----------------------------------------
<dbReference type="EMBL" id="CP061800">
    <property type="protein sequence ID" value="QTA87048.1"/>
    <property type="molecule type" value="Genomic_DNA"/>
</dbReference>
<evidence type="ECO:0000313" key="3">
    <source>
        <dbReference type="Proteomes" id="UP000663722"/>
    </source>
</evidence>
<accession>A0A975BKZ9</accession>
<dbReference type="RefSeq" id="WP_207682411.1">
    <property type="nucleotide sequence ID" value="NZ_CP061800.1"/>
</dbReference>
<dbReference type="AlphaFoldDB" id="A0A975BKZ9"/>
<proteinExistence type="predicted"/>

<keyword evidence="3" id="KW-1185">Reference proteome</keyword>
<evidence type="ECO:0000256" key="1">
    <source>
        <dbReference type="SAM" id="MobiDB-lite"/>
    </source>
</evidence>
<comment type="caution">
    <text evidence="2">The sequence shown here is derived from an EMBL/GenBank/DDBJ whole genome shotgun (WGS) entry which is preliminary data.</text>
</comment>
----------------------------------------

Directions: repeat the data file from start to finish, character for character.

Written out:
<dbReference type="EMBL" id="CP061800">
    <property type="protein sequence ID" value="QTA87048.1"/>
    <property type="molecule type" value="Genomic_DNA"/>
</dbReference>
<evidence type="ECO:0000313" key="3">
    <source>
        <dbReference type="Proteomes" id="UP000663722"/>
    </source>
</evidence>
<accession>A0A975BKZ9</accession>
<dbReference type="RefSeq" id="WP_207682411.1">
    <property type="nucleotide sequence ID" value="NZ_CP061800.1"/>
</dbReference>
<dbReference type="AlphaFoldDB" id="A0A975BKZ9"/>
<proteinExistence type="predicted"/>

<keyword evidence="3" id="KW-1185">Reference proteome</keyword>
<evidence type="ECO:0000256" key="1">
    <source>
        <dbReference type="SAM" id="MobiDB-lite"/>
    </source>
</evidence>
<comment type="caution">
    <text evidence="2">The sequence shown here is derived from an EMBL/GenBank/DDBJ whole genome shotgun (WGS) entry which is preliminary data.</text>
</comment>